Iranian President Mahmoud Ahmadinejad stands prior to a welcoming ceremony for President of Guyana, Bharrat Jagdes, unseen, at the presidency, in Tehran, Iran, Wednesday, Jan. 20, 2010.
"Iran unfolds its fist to slap us in the face"
Op-Ed, The Boston Globe
February 4, 2010
Author: William H. Tobey, Senior Fellow, Belfer Center for Science and International Affairs
LAST MONTH, an important deadline passed in nuclear negotiations with Iran, eroding the foundation of the Obama administration's policy on Iran: that a softer approach might pay off; and, failing that, it would induce tougher action by Russia and China.
The deadline was for Iran to show progress, but Tehran has refused to talk much at all about nuclear issues. Negotiators have met only twice to discuss a side issue, a proposed uranium swap to refuel Tehran's research reactor.
Meanwhile over the past year, Iran doubled its production of enriched uranium, was revealed to be building a covert enrichment site at Qom, and threatened to build 10 more plants - despite UN Security Council resolutions requiring Iran to suspend enrichment activities.
What of efforts to seek cooperation by Russia and China? Obama hit "the reset button'' and abrogated missile defense agreements with Poland and the Czech Republic to appease Moscow. For Beijing, he snubbed a fellow Nobel laureate, the Dalai Lama. In return, Moscow and Beijing are tag-teaming to block action on Iran. Until recently, Russia was most obdurate. But as the deadline for progress expired, the United States sought to rally united efforts against Iran; China blocked any new measures and the talks ended in disarray.
Neither Russia nor China sees a nuclear armed Iran as a threat. All other things being equal, they might prefer Tehran's ayatollahs not to control nuclear weapons, but all other things are not equal. Beijing wants access to oil and gas. Moscow wants to rebuild a geostrategic position in the Middle East, sell conventional arms and nuclear reactors to Iran, and foster a regional power capable of standing up to the United States.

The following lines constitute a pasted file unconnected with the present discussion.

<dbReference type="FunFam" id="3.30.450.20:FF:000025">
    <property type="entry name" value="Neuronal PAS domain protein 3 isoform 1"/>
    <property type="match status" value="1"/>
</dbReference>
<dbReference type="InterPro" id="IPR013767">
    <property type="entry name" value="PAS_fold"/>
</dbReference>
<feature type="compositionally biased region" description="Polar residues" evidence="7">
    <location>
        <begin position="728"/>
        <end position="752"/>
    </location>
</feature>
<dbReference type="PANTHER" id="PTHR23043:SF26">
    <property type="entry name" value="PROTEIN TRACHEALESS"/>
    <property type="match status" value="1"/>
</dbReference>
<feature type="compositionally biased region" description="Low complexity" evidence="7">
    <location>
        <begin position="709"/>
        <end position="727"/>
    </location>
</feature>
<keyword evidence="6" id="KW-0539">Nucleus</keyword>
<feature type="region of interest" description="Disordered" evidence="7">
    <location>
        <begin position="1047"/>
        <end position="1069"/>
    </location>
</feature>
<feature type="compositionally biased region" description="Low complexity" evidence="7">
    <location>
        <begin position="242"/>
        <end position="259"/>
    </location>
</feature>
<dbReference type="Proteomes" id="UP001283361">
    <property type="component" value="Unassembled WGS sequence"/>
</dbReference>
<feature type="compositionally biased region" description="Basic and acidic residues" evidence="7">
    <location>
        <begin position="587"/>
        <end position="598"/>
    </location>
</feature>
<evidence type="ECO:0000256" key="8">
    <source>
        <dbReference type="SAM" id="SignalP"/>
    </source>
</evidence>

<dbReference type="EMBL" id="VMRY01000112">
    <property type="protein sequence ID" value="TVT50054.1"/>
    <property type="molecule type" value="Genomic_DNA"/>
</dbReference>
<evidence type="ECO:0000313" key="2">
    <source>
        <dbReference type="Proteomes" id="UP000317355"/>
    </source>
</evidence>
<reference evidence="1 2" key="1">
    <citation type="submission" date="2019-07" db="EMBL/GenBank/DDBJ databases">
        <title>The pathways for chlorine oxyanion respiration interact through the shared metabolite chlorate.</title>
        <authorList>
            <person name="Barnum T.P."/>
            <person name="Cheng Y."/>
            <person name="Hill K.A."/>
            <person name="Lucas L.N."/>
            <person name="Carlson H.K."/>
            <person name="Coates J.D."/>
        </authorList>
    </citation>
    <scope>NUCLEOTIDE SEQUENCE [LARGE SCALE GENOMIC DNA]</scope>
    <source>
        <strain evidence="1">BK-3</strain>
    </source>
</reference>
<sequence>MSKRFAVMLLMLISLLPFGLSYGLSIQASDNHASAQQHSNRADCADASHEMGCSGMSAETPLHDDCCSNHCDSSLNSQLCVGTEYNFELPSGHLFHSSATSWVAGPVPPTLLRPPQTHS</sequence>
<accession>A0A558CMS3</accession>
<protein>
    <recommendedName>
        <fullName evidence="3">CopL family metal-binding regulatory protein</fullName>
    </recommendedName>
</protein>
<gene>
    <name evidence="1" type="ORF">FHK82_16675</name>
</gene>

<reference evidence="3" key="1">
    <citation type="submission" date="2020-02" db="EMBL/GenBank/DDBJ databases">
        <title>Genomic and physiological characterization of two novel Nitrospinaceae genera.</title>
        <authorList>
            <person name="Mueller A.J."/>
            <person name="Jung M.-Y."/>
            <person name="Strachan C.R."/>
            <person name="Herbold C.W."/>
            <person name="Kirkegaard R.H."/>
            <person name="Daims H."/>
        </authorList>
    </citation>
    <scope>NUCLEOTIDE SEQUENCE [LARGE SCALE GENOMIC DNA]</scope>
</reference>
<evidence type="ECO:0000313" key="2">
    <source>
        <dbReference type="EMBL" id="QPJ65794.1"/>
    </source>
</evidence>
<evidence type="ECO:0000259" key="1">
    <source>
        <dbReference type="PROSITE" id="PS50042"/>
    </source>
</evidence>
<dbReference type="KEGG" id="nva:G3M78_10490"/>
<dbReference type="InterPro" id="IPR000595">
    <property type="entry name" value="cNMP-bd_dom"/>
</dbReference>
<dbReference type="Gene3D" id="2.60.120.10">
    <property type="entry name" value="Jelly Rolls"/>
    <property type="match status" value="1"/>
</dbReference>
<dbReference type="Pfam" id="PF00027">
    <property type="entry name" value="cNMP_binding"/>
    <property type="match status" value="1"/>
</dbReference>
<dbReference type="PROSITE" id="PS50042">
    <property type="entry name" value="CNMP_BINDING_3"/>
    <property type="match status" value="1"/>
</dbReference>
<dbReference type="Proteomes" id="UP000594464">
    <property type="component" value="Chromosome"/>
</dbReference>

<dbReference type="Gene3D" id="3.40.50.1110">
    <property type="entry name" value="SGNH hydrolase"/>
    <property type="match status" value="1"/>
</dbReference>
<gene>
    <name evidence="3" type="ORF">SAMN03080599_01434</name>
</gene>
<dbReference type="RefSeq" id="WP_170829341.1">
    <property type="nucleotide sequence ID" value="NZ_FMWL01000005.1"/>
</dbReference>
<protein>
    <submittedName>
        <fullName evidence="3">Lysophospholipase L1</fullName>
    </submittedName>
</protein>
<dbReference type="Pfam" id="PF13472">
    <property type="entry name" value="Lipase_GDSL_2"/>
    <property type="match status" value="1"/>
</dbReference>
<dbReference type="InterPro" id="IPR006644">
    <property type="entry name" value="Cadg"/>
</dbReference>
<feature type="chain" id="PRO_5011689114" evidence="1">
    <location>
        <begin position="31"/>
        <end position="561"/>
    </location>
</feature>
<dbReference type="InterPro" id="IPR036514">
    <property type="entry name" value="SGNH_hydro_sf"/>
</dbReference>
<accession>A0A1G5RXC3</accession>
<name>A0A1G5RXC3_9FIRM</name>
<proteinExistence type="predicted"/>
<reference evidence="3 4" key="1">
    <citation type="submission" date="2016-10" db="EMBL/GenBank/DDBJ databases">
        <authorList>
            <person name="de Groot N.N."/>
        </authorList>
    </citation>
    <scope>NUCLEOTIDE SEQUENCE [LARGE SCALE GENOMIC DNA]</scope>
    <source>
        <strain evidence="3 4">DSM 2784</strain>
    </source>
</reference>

If key administration assumptions about Iran have proven false, what now? First, Obama must engage his key counterparts. French President Sarkozy was almost apoplectic at the irony of last September's UN Security Council meeting by heads of state on nuclear nonproliferation, which virtually ignored Iran. If Obama does not engage personally on the matter, his upcoming nuclear security summit and the Nonproliferation Treaty Review Conference will be haunted by the specter of a nuclear armed Iran, and the failure of leading states to resist it.
Second, we must not be stymied from attempting the "crippling sanctions'' promised by Secretary of State Hillary Clinton. True, it would be better to have Russia and China's support, but as Obama said, "we're not going to have talks forever.'' In the financial sector, the United States, Europe, and Japan play a leading role, and can severely affect travel, trade, and investment in Iran. Squeezing Iran's gasoline imports would also create new leverage, beyond Iran's Republican Guard. While it backs the nuclear effort, the Republican Guard is a hard target; we need to impose costs on new groups with influence inside Iran who will oppose development of nuclear weapons based on self interest.
Third, Tehran's refusal to negotiate should free us of self-censorship on human rights. The administration decided that a freedom agenda would complicate nuclear negotiations -a cold-blooded calculus. But, the nuclear negotiations do not exist. The administration also feared undermining dissidents with US support; that argument withers before Iranian crowds chanting, "Obama are you with us, or are you with them?'' Breaking the ayatollahs' hold on power may be the only way to reverse an Iranian nuclear weapons program. While there is now broad support within Iran for nuclear technology, new leaders seeking cooperation from abroad would likely reconsider pursuing weapons. Conversely, dissidents must know that if Tehran's regime attains nuclear weapons, it will become even more adamantine.
Finally, missile defense and human rights policies should be settled on their own merits. US concessions failed to secure help from Moscow and Beijing. Rather, they signaled that the Iranian nuclear issue is a source of leverage over Washington, and is worth sustaining to extract further concessions.
These steps alone may be insufficient to reverse Iran's pursuit of nuclear weapons. Given his stated belief that Iranian development of a nuclear weapon is unacceptable, Obama may face further hard choices. But, our present course on Iran will surely fail.
Iran has unclenched its fist to slap us in the face. It is time to wake up.
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